Wednesday, 27 July 2011
Criminal Justice Bill 2011: Committee and Remaining Stages
Alan Shatter (Minister, Department of Justice, Equality and Defence; Dublin South, Fine Gael)
I have great sympathy with the case made by the Senator. It would be a very good thing to have this in legislation and not just in the rules of court. I am very conscious of the difficulties that have affected individuals in circumstances where court orders have been made and there has been failure to comply with them on occasions by individuals who appear clearly to have the assets to facilitate their complying with them and who, for sheer bloody-mindedness, do not do so or because they have a perception that if they lengthen things out unnecessary, the individual who is owed money will run out of resources to continue to pursue them through the court system. That is very much an abuse of the court system and it is something I want to see brought to an end. In the case of some individuals, no matter what provisions are introduced, inevitably people will be brought back to court.
In the context of this section, the text of the amendment is identical to section 54 of the draft companies Bill, which deals with enforcement of orders and judgments against companies and their officers. My officials have been in consultation on the Senator's amendment with the Department of Jobs, Enterprise and Innovation, which has responsibility for company law. Fortuitously, one of the few areas of law that does not seem to fall within the aegis of my Department is company law generally because we have an enormous spectrum of issues that are within the Department's jurisdiction.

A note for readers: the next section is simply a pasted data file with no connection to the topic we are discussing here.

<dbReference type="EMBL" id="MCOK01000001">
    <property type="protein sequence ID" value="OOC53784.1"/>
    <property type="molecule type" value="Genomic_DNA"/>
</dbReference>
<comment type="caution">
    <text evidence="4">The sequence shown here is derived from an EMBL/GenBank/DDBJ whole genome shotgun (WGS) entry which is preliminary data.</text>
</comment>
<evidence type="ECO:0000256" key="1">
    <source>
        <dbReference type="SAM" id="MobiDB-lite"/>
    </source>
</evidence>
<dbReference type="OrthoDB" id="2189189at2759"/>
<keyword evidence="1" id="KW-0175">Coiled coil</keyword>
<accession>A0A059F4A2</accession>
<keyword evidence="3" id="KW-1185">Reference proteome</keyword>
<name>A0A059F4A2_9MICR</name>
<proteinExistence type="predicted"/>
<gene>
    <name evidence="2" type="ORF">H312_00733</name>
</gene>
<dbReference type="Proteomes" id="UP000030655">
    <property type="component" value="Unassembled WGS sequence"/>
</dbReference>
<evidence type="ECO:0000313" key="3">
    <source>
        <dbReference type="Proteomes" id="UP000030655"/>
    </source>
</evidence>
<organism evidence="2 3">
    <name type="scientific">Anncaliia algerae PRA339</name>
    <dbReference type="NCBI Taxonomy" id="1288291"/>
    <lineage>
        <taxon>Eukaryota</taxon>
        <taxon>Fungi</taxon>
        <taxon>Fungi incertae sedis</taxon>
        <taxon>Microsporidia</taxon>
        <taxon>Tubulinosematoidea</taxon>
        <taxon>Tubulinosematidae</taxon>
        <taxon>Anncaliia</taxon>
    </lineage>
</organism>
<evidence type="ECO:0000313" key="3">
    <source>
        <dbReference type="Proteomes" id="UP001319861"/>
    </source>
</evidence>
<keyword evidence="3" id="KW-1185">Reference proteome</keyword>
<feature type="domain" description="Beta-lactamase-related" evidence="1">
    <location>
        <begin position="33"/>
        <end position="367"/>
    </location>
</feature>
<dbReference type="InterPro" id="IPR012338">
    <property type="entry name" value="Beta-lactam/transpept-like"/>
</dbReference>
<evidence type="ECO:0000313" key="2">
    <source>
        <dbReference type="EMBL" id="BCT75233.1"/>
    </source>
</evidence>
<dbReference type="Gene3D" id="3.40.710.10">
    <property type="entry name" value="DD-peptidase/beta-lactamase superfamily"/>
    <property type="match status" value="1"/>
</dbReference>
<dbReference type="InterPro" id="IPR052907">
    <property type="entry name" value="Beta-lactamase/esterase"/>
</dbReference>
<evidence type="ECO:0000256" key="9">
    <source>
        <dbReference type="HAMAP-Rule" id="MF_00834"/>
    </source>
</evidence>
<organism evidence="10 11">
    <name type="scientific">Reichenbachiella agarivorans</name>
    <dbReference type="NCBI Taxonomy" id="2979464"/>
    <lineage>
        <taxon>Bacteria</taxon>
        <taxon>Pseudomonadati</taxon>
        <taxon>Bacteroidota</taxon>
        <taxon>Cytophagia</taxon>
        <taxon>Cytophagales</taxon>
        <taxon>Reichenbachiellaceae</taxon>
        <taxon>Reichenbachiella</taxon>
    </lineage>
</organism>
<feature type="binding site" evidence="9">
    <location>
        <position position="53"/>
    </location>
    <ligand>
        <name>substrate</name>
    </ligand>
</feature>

The amendment the Senator proposes is not a criminal law provision and this is a criminal justice Bill effectively. It would be completely out of place in the Criminal Justice Bill before the House.
Section 54 of the draft companies Bill is one single provision within a larger, carefully constructed and interlinked wider series of provisions contained in a coherent and comprehensive code of company legislation. Its inclusion on its own in a criminal justice Act instead of a companies Act would undermine the coherence of the company law code.
Regarding progress on the companies Bill, I am advised that pillar A, comprising approximately two thirds of the Bill, was published on the website of the Department of Jobs, Enterprise and Innovation on 30 May 2011 and that work is advanced on the drafting of the remaining provisions of the Bill, those that will be described as pillar B. It is expected that the drafting of these provisions will be completed in the next 12 months and that the Bill will then be published.
Unfortunately, I am not able to accept the Senator's amendment, even though I have a great deal of sympathy with it. It falls outside my jurisdiction to deal with the companies legislation and I must be guided by the views expressed by my colleague in the Department of Jobs, Enterprise and Innovation that the matter is more appropriately dealt with within a coherent company law structure, as opposed to simply being picked out and put into this Bill. It is useful to use this debate to highlight the need to address this area and the huge importance of ensuring that where people are under obligations pursuant to court orders to make payments, that those payments are made and that we have an effective enforcement structure that facilitates dealing with those who are recalcitrant and do not regard the obligations imposed on them by the courts with the seriousness that they deserve.